British citizen, Nick Dunn is a former British Army Parachute Regiment soldier who served in Afghanistan and Iraq. After leaving Her Majesty’s Forces, he continued to work in security. In October 2013, Nick was working as an armed security guard onboard the MV Seaman Guard Ohio alongside another 5 Brits who were also former British Army. Their mission was to protect the vessel from Somali pirates. A week later, Nick, the other guards and the crew were all arrested by the Indian coast guard and they were wrongfully imprisoned in India for 4 years. Nick and these other 5 Brits were collectively known as the Chennai 6.
This week’s episode is the final part of our three-part interview with Nick Dunn himself. Many people have heard Nick’s story up to the point he came back home to the UK and was reunited with his family. Unfortunately, that’s when Nick’s real struggle began. Nick speaks to us about the consequences of ignoring his post-traumatic stress and gives us advice on mental health based on his own experience. We also discuss the support that Nick and the rest of the Chennai 6 received from the British government, journalists and the public.
If you prefer, you can watch the video version of this interview on YouTube.
For more information on Nick Dunn, please check out the following:
Get the latest updates on hostage cases we at Pod Hostage Diplomacy are working on including new episodes by subscribing to our fortnightly newsletter, the Hostage Briefing. Subscribe here.
You can also follow us on Twitter, Facebook and Instagram.Support the show
Nick Dunn, British citizen and former British Army soldier previously held in India, Part 3 | Pod Hostage Diplomacy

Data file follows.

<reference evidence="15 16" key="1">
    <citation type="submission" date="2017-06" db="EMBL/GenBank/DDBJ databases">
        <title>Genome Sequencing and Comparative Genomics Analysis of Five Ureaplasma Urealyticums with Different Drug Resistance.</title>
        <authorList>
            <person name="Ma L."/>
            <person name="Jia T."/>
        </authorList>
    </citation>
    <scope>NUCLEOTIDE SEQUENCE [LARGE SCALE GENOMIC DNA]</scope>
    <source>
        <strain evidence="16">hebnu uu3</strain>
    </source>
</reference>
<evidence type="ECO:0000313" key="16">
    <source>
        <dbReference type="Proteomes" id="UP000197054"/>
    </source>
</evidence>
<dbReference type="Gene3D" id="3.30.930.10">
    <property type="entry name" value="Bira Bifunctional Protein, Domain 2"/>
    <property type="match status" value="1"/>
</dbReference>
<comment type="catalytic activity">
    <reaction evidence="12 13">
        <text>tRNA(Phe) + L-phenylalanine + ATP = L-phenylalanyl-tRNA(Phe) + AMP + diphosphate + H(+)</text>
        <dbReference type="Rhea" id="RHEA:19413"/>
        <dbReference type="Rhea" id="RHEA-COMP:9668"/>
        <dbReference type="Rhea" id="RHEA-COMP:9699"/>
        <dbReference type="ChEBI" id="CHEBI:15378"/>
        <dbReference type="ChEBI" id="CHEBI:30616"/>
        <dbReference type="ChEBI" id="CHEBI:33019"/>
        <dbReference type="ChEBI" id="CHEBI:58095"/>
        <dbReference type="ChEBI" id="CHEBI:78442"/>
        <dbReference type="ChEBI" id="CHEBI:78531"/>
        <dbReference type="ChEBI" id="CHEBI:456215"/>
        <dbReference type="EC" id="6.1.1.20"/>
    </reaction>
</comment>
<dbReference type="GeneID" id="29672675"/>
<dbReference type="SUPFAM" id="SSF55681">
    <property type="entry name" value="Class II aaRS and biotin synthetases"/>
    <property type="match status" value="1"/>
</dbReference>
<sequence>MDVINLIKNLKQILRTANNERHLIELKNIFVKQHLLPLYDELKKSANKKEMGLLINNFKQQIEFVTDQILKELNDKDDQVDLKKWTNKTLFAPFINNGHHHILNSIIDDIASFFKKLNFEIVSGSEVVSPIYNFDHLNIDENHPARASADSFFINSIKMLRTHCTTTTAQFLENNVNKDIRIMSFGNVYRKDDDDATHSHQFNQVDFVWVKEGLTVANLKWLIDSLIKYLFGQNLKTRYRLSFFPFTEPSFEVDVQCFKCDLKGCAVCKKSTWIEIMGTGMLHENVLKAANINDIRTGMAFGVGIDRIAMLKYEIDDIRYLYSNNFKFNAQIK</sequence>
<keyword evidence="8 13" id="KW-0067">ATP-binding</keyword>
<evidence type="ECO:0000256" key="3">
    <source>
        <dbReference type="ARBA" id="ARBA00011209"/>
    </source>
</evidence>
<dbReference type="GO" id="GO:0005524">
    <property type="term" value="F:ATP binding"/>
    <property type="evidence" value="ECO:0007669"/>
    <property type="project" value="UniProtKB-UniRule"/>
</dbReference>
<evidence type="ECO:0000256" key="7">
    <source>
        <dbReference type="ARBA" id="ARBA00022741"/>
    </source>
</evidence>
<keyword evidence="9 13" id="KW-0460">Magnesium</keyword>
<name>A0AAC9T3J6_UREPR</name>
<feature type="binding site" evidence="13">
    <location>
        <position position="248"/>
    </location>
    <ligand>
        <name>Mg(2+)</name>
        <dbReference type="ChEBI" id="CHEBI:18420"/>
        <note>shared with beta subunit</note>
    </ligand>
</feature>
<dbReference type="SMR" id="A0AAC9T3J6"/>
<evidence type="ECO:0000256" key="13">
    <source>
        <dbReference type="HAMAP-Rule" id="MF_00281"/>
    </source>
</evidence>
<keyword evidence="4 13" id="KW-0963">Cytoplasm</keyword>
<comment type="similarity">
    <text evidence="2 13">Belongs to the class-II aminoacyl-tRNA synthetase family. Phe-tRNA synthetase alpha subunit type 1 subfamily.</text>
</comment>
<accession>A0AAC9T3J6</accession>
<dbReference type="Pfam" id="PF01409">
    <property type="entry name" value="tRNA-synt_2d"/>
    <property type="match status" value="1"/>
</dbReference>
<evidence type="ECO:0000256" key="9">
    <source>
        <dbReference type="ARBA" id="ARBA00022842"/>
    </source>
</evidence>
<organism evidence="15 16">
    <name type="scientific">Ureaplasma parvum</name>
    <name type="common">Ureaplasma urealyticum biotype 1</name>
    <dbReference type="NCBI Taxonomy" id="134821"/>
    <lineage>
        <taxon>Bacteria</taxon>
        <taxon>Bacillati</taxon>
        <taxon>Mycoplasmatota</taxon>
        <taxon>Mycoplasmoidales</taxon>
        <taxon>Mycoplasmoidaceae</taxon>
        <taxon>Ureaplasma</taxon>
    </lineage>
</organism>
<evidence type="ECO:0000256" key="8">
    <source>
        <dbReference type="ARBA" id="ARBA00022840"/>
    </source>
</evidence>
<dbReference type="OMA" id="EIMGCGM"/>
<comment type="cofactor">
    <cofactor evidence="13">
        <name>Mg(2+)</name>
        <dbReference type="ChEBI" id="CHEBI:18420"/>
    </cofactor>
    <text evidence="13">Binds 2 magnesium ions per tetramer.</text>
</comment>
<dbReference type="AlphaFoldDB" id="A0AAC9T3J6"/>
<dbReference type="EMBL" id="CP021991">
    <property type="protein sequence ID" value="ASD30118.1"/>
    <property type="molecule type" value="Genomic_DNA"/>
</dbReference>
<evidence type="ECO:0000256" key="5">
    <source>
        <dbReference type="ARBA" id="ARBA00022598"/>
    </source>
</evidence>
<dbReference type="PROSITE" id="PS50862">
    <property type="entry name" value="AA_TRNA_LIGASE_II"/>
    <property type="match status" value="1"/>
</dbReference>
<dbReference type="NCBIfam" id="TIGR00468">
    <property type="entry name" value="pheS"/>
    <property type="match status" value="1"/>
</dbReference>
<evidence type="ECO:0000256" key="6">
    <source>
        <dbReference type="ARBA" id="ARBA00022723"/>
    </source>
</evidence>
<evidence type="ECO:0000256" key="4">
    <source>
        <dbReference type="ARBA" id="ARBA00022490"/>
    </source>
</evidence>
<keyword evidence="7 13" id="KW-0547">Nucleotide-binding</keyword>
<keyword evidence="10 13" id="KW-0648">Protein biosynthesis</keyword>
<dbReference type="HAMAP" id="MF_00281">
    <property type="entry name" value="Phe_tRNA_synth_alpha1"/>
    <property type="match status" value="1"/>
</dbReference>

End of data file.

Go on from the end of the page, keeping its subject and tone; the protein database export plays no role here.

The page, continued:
Daren Nair, Nick Dunn
Welcome to Pod Hostage Diplomacy. We work to free hostages and the unjustly detained around the world. I'm Daren Nair. I've campaigned to free hostages and the unjustly detained for almost six years now. A family member of a hostage once told me that "the real struggle starts when you come home."
When you're in captivity, you are in survival mode, you have adrenaline and stress hormones flowing through your body, and you are focused solely on getting through the day. When you come home, however, you start to think about everything else. Everything you missed, everything you will never be able to get back. That's when the real struggle begins.
Nick Dunn is a British citizen and a former member of The Parachute Regiment within the British Army. And he was wrongfully detained in India for four years. Nick was held with another five British ex-army soldiers, and collectively they were known as the Chennai Six. This is part three of Nick’s story. If you haven't already, please do listen to parts one and two, where Nick talks about his arrest in India, his wrongful imprisonment, being granted bail and then just when he thought things were about to be over, Nick and the rest of the Chennai Six were sentenced to another five years in prison. After being wrongfully imprisoned in India for four years, Nick was acquitted and he finally came back home to Newcastle in England. This is when his real struggle began. Nick tells us more.
Because I cannot do it alone. I have gone past my army level. I have gone through so many mental walls, I lost count. I was at my end. I said to myself, "That's it! [(2:00)] If we don't get out soon, that’s it, how can I do it? I'm only human. We have a limit." I'm still wondering what my limit is. But it's affected me to get to that limit, to this day, it's mentally affected me.
I didn't want to admit it, but it mentally affected me. I didn't want to admit it, but a few years down the line, to this year, it's really hit me. Post-traumatic stress, that's trauma, that's real. It doesn't just happen in a blink of an eye. "Oh! I was in a car crash, the next year," "Oh! I've got PTSD." That doesn't work like that.
I've got to remember, I've been in the military. I've been blown up in a vehicle, in Afghanistan. I've had colleagues, people from my battalion get injured and lose their life. It all affects you. You're going on operations around the world doing things, sacrificing your freedom so you can give other people theirs. You believe you're doing a good job and this all is there.